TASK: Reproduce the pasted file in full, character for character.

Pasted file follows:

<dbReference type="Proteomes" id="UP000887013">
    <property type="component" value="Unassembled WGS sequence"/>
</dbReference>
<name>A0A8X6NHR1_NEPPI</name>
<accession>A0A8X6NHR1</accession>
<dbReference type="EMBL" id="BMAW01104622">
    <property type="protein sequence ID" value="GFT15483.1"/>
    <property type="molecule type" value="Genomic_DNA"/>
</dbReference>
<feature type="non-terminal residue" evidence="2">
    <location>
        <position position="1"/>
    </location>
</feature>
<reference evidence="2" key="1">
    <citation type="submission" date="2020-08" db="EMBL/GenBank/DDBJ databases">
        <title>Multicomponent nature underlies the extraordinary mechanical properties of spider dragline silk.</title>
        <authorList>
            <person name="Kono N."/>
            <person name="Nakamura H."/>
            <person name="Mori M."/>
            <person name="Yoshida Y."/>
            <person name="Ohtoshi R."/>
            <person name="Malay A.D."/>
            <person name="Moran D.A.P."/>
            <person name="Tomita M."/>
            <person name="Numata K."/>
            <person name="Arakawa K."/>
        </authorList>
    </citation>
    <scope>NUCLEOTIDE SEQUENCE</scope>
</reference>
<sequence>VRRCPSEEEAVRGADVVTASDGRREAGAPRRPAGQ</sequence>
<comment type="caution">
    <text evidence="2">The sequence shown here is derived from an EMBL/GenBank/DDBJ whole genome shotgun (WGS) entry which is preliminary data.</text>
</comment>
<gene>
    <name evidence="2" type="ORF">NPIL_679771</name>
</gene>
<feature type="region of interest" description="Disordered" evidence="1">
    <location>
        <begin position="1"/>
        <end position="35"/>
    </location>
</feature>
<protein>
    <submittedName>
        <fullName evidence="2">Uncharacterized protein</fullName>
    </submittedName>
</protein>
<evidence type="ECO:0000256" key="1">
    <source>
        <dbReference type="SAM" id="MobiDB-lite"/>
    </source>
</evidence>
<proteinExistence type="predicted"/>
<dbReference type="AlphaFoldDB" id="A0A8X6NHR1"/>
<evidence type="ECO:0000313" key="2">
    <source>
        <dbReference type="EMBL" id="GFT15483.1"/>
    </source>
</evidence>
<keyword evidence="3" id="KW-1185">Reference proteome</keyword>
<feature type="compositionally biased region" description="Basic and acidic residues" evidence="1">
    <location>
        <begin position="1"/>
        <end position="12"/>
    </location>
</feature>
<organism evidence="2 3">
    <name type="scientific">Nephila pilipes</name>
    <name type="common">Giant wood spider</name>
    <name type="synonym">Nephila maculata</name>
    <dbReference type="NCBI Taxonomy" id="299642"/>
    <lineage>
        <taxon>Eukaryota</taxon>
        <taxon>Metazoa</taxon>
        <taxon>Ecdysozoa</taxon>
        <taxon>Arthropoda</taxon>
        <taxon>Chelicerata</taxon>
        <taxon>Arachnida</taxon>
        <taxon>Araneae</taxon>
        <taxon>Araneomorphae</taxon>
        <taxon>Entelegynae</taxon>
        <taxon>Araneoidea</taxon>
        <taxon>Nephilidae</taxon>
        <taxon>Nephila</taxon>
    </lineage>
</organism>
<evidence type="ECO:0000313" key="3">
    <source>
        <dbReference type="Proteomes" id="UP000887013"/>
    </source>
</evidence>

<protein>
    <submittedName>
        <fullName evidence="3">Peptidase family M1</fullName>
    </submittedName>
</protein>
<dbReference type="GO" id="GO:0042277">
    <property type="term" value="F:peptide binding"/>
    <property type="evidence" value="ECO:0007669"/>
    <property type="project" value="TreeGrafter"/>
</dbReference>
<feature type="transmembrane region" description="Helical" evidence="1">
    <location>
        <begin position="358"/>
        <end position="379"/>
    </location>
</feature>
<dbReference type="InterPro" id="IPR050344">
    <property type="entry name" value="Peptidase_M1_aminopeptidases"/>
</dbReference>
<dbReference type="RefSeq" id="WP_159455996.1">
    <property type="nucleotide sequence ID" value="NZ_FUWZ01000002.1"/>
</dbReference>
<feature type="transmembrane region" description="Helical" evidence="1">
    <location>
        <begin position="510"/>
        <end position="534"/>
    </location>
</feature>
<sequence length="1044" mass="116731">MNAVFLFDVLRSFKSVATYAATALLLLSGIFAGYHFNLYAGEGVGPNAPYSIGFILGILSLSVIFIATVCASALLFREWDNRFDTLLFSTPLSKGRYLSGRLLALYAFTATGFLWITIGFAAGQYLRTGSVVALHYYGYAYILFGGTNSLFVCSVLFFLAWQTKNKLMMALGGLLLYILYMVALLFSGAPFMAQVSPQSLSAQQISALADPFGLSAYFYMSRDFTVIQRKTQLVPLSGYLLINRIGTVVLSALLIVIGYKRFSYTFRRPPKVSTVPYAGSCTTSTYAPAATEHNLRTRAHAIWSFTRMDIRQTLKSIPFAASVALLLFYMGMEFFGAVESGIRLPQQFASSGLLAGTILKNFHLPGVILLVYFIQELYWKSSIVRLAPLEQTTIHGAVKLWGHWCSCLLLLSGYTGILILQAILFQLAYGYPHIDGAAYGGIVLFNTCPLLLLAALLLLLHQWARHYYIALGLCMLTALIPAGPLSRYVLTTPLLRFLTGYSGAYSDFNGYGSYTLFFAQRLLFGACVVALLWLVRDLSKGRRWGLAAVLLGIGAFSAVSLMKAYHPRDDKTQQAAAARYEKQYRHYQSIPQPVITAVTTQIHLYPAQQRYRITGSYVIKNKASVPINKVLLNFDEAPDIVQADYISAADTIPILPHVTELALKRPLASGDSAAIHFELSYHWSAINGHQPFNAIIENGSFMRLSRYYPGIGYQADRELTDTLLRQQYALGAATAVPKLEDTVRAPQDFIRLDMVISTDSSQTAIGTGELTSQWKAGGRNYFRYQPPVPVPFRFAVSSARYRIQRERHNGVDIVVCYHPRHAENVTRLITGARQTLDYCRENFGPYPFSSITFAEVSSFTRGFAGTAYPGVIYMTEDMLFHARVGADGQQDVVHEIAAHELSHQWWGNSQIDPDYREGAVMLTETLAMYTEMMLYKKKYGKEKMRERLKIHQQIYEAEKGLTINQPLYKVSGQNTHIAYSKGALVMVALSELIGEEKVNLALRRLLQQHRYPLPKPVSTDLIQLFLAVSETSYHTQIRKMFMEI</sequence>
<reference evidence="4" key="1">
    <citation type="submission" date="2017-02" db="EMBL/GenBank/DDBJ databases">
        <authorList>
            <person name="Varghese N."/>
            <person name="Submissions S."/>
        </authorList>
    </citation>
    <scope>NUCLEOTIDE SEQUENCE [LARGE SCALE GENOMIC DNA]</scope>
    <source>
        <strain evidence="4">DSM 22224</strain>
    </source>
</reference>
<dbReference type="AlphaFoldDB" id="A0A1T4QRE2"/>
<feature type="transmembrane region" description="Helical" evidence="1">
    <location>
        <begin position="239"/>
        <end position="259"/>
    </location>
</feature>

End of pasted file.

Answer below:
<dbReference type="Proteomes" id="UP000887013">
    <property type="component" value="Unassembled WGS sequence"/>
</dbReference>
<name>A0A8X6NHR1_NEPPI</name>
<accession>A0A8X6NHR1</accession>
<dbReference type="EMBL" id="BMAW01104622">
    <property type="protein sequence ID" value="GFT15483.1"/>
    <property type="molecule type" value="Genomic_DNA"/>
</dbReference>
<feature type="non-terminal residue" evidence="2">
    <location>
        <position position="1"/>
    </location>
</feature>
<reference evidence="2" key="1">
    <citation type="submission" date="2020-08" db="EMBL/GenBank/DDBJ databases">
        <title>Multicomponent nature underlies the extraordinary mechanical properties of spider dragline silk.</title>
        <authorList>
            <person name="Kono N."/>
            <person name="Nakamura H."/>
            <person name="Mori M."/>
            <person name="Yoshida Y."/>
            <person name="Ohtoshi R."/>
            <person name="Malay A.D."/>
            <person name="Moran D.A.P."/>
            <person name="Tomita M."/>
            <person name="Numata K."/>
            <person name="Arakawa K."/>
        </authorList>
    </citation>
    <scope>NUCLEOTIDE SEQUENCE</scope>
</reference>
<sequence>VRRCPSEEEAVRGADVVTASDGRREAGAPRRPAGQ</sequence>
<comment type="caution">
    <text evidence="2">The sequence shown here is derived from an EMBL/GenBank/DDBJ whole genome shotgun (WGS) entry which is preliminary data.</text>
</comment>
<gene>
    <name evidence="2" type="ORF">NPIL_679771</name>
</gene>
<feature type="region of interest" description="Disordered" evidence="1">
    <location>
        <begin position="1"/>
        <end position="35"/>
    </location>
</feature>
<protein>
    <submittedName>
        <fullName evidence="2">Uncharacterized protein</fullName>
    </submittedName>
</protein>
<evidence type="ECO:0000256" key="1">
    <source>
        <dbReference type="SAM" id="MobiDB-lite"/>
    </source>
</evidence>
<proteinExistence type="predicted"/>
<dbReference type="AlphaFoldDB" id="A0A8X6NHR1"/>
<evidence type="ECO:0000313" key="2">
    <source>
        <dbReference type="EMBL" id="GFT15483.1"/>
    </source>
</evidence>
<keyword evidence="3" id="KW-1185">Reference proteome</keyword>
<feature type="compositionally biased region" description="Basic and acidic residues" evidence="1">
    <location>
        <begin position="1"/>
        <end position="12"/>
    </location>
</feature>
<organism evidence="2 3">
    <name type="scientific">Nephila pilipes</name>
    <name type="common">Giant wood spider</name>
    <name type="synonym">Nephila maculata</name>
    <dbReference type="NCBI Taxonomy" id="299642"/>
    <lineage>
        <taxon>Eukaryota</taxon>
        <taxon>Metazoa</taxon>
        <taxon>Ecdysozoa</taxon>
        <taxon>Arthropoda</taxon>
        <taxon>Chelicerata</taxon>
        <taxon>Arachnida</taxon>
        <taxon>Araneae</taxon>
        <taxon>Araneomorphae</taxon>
        <taxon>Entelegynae</taxon>
        <taxon>Araneoidea</taxon>
        <taxon>Nephilidae</taxon>
        <taxon>Nephila</taxon>
    </lineage>
</organism>
<evidence type="ECO:0000313" key="3">
    <source>
        <dbReference type="Proteomes" id="UP000887013"/>
    </source>
</evidence>

<protein>
    <submittedName>
        <fullName evidence="3">Peptidase family M1</fullName>
    </submittedName>
</protein>
<dbReference type="GO" id="GO:0042277">
    <property type="term" value="F:peptide binding"/>
    <property type="evidence" value="ECO:0007669"/>
    <property type="project" value="TreeGrafter"/>
</dbReference>
<feature type="transmembrane region" description="Helical" evidence="1">
    <location>
        <begin position="358"/>
        <end position="379"/>
    </location>
</feature>
<dbReference type="InterPro" id="IPR050344">
    <property type="entry name" value="Peptidase_M1_aminopeptidases"/>
</dbReference>
<dbReference type="RefSeq" id="WP_159455996.1">
    <property type="nucleotide sequence ID" value="NZ_FUWZ01000002.1"/>
</dbReference>
<feature type="transmembrane region" description="Helical" evidence="1">
    <location>
        <begin position="510"/>
        <end position="534"/>
    </location>
</feature>
<sequence length="1044" mass="116731">MNAVFLFDVLRSFKSVATYAATALLLLSGIFAGYHFNLYAGEGVGPNAPYSIGFILGILSLSVIFIATVCASALLFREWDNRFDTLLFSTPLSKGRYLSGRLLALYAFTATGFLWITIGFAAGQYLRTGSVVALHYYGYAYILFGGTNSLFVCSVLFFLAWQTKNKLMMALGGLLLYILYMVALLFSGAPFMAQVSPQSLSAQQISALADPFGLSAYFYMSRDFTVIQRKTQLVPLSGYLLINRIGTVVLSALLIVIGYKRFSYTFRRPPKVSTVPYAGSCTTSTYAPAATEHNLRTRAHAIWSFTRMDIRQTLKSIPFAASVALLLFYMGMEFFGAVESGIRLPQQFASSGLLAGTILKNFHLPGVILLVYFIQELYWKSSIVRLAPLEQTTIHGAVKLWGHWCSCLLLLSGYTGILILQAILFQLAYGYPHIDGAAYGGIVLFNTCPLLLLAALLLLLHQWARHYYIALGLCMLTALIPAGPLSRYVLTTPLLRFLTGYSGAYSDFNGYGSYTLFFAQRLLFGACVVALLWLVRDLSKGRRWGLAAVLLGIGAFSAVSLMKAYHPRDDKTQQAAAARYEKQYRHYQSIPQPVITAVTTQIHLYPAQQRYRITGSYVIKNKASVPINKVLLNFDEAPDIVQADYISAADTIPILPHVTELALKRPLASGDSAAIHFELSYHWSAINGHQPFNAIIENGSFMRLSRYYPGIGYQADRELTDTLLRQQYALGAATAVPKLEDTVRAPQDFIRLDMVISTDSSQTAIGTGELTSQWKAGGRNYFRYQPPVPVPFRFAVSSARYRIQRERHNGVDIVVCYHPRHAENVTRLITGARQTLDYCRENFGPYPFSSITFAEVSSFTRGFAGTAYPGVIYMTEDMLFHARVGADGQQDVVHEIAAHELSHQWWGNSQIDPDYREGAVMLTETLAMYTEMMLYKKKYGKEKMRERLKIHQQIYEAEKGLTINQPLYKVSGQNTHIAYSKGALVMVALSELIGEEKVNLALRRLLQQHRYPLPKPVSTDLIQLFLAVSETSYHTQIRKMFMEI</sequence>
<reference evidence="4" key="1">
    <citation type="submission" date="2017-02" db="EMBL/GenBank/DDBJ databases">
        <authorList>
            <person name="Varghese N."/>
            <person name="Submissions S."/>
        </authorList>
    </citation>
    <scope>NUCLEOTIDE SEQUENCE [LARGE SCALE GENOMIC DNA]</scope>
    <source>
        <strain evidence="4">DSM 22224</strain>
    </source>
</reference>
<dbReference type="AlphaFoldDB" id="A0A1T4QRE2"/>
<feature type="transmembrane region" description="Helical" evidence="1">
    <location>
        <begin position="239"/>
        <end position="259"/>
    </location>
</feature>